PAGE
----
Wireless service is on the verge of a major breakthrough.
In the next few years, it looks like we might finally reach a point where we can consume data-heavy content like HD video without being limited by the cell networks we use to reach it.
That would be a total change from what we’ve considered “normal” for more than half a decade.
Since the iPhone first launched, the amount of data going to our phones has increased dramatically.
With the iPhone, we saw how great it could be to have access to the music and video content from anywhere — kind of.
There was a YouTube app, but 2G data was painfully slow. Wi-Fi made that feature shine.
As the years have gone by, the networks we use have rolled out increasingly better service, moving us first to 3G (which made apps like Twitter and Facebook bearable to use on our phones) to LTE today, which has made it possible for autoplaying video and embedded GIFs to make their way from our desktop web browsers to the device in our pocket.
Unfortunately, it seems like we’ve hit a new plateau in terms of what LTE can provide.
Go to a sporting event, concert, or public space like Times Square and try to upload a video to Instagram. Chances are, it will take forever or not work at all.
Artemis, a small startup in San Francisco, thinks that it’s built the technology that can bring us to a new normal in wireless broadband. Artemis CEO Steve Perlman has touted that its pCell networks could make download speeds 1000x faster than 4G today.
That’s gotten people in the telecom business interested. Last month, Business Insider discovered an FCC filing showing that Dish Network has given Artemis a large swath of spectrum in the Bay Area for a test deployment later this year.
Now, it seems that cellular companies are looking at rolling out pCell technology on their own networks.
In a recent demonstration at Stanford University, Perlman revealed that approximately half of the world’s mobile operators (by revenue) have reached out to Artemis to discuss rolling out their own pCell networks “ASAP.”
While the 10x speed boost that could come with rolling out pCell radios, known as “pWaves,” on current cell towers is eye-catching, the real benefit seems to be that the smartphone experience would be more consistent: You’d be able to watch HD video or upload dozens of pictures to the cloud from anywhere — no more dropped bars.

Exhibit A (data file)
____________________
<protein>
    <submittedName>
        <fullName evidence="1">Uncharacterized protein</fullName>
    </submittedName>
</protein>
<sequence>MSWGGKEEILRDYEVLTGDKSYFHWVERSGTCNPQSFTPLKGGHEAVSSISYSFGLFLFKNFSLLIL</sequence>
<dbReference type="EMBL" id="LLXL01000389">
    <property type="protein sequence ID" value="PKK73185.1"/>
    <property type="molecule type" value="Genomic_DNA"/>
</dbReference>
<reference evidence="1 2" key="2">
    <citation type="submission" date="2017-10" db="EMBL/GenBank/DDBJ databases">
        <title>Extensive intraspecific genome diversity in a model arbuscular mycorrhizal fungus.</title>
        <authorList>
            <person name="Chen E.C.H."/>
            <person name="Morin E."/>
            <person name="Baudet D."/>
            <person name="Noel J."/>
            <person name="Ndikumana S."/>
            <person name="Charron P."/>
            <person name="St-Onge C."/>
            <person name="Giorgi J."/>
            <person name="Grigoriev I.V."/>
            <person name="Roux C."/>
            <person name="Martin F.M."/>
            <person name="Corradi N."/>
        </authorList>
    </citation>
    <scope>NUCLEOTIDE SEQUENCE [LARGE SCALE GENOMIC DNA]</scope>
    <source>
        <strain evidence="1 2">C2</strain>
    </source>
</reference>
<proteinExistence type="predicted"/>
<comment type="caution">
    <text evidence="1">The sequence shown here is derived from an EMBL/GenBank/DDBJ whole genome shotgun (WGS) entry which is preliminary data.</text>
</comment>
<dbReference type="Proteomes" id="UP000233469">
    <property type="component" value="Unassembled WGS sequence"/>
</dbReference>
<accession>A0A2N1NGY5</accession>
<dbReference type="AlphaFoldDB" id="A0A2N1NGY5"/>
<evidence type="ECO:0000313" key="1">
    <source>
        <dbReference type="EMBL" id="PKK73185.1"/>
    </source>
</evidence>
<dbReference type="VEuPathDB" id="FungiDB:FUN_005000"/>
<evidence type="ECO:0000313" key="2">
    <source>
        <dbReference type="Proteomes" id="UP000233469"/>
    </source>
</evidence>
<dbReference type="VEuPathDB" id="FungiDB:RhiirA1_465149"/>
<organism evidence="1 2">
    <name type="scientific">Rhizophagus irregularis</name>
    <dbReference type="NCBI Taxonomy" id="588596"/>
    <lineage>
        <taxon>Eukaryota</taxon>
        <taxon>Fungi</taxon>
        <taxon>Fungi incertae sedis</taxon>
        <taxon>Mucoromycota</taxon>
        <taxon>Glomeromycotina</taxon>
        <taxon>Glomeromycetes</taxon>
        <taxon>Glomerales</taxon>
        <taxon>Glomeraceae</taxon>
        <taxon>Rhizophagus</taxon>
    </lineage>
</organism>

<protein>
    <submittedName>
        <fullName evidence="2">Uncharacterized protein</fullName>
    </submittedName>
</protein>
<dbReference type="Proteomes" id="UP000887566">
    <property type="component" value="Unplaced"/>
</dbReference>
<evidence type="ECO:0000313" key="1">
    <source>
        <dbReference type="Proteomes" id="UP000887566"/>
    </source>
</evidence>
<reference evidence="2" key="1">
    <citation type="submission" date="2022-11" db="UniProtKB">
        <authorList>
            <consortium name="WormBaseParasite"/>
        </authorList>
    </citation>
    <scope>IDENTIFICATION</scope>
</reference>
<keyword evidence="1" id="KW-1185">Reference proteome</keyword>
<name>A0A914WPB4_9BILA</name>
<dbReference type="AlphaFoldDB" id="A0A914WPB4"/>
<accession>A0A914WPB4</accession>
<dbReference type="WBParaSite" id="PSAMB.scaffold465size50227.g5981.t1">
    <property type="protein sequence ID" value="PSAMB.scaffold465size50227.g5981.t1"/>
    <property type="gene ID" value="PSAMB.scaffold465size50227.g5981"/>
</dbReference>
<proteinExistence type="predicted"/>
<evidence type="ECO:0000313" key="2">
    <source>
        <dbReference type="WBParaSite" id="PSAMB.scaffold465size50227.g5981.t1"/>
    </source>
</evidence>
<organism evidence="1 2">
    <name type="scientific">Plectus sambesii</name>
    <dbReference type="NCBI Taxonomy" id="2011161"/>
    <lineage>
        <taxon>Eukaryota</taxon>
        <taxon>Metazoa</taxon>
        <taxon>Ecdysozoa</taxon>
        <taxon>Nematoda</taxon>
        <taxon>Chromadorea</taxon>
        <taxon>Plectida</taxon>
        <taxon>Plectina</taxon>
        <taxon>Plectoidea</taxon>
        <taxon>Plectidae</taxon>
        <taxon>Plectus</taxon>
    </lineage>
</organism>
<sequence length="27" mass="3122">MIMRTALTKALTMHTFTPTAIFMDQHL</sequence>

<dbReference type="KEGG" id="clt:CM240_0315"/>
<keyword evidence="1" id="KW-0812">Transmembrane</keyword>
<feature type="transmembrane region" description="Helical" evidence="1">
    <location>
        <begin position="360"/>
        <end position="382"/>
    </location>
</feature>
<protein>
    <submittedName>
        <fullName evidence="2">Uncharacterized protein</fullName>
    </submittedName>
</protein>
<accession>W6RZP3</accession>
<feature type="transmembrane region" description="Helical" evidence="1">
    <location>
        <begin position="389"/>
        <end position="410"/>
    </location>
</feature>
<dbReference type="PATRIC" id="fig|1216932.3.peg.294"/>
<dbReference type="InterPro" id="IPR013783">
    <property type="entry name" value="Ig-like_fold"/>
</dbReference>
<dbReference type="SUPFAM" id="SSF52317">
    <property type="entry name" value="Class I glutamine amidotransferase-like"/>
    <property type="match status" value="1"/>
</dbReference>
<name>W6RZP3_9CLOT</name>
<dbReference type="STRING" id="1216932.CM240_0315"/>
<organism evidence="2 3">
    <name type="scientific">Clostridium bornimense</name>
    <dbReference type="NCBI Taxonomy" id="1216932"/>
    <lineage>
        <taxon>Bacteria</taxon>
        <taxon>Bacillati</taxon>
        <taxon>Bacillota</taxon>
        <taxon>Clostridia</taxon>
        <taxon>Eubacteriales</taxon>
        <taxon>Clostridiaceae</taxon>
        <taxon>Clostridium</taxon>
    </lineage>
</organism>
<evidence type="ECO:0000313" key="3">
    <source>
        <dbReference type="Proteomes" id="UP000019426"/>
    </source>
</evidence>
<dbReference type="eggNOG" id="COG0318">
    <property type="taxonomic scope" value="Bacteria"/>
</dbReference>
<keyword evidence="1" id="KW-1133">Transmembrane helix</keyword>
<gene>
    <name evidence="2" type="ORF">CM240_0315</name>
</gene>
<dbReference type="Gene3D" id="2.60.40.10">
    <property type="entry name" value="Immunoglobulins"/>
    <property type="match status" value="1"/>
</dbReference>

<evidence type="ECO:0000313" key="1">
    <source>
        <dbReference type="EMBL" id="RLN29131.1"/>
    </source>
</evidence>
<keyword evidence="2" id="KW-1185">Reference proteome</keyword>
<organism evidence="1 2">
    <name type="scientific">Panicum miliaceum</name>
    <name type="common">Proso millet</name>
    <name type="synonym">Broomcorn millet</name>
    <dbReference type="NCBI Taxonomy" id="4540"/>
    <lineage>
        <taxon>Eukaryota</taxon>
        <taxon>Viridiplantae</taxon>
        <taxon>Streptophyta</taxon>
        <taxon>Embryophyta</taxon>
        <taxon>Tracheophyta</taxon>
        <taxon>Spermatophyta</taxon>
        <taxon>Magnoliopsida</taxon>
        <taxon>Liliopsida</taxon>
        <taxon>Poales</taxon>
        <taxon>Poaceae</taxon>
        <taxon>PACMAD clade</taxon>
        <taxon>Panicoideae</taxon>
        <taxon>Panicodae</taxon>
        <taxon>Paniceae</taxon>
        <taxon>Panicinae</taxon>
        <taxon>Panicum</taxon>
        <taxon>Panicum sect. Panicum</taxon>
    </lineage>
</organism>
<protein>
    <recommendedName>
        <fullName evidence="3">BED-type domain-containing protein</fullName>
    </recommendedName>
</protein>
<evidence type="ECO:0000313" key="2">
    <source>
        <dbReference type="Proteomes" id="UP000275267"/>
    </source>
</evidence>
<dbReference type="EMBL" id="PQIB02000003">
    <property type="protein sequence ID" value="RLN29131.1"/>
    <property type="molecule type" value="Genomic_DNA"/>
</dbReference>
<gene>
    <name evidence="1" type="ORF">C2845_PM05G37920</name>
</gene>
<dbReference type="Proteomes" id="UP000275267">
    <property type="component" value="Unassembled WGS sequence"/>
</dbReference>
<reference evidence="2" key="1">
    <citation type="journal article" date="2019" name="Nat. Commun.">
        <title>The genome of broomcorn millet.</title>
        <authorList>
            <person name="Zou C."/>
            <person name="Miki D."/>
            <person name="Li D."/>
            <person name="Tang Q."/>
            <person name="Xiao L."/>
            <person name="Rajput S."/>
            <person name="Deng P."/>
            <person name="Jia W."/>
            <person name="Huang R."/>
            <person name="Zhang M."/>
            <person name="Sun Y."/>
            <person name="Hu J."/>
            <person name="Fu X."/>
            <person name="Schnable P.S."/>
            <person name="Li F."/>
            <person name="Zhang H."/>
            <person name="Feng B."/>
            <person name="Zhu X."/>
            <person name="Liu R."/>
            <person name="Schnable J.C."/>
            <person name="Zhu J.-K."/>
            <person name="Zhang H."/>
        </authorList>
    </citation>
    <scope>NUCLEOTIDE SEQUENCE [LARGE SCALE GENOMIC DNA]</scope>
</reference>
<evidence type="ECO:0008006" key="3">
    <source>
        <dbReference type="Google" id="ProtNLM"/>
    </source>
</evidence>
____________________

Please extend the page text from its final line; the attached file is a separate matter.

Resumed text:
In his demonstration, Perlman draws from an Ericsson study that shows how service degrades as you move away from cell towers. LTE or 4G can usually handle HD video and music as long as you’re pretty close to the tower. Only voice and texting are reliable in the entirety of a cell tower’s coverage area — which was fine before the advent of smartphones as we know them today.
The thing is, voice is becoming less important on cell networks as time goes on. As phone calls become less important, the lack of consistent service within traditional cell networks becomes a bigger issue.
It’s something that cell carriers have acknowledged they have to deal with — and that they don’t have many options.
Artemis claims that half of the world’s mobile operators — by revenue — have reached out to talk about its pCell technology.
It’s not hard to see why cell carriers are interested in Artemis’ technology: they could start rolling it out using the same infrastructure that powers their towers and instantly provide better services for the millions of people with LTE devices.
You can watch the entire Stanford demo in the video below:
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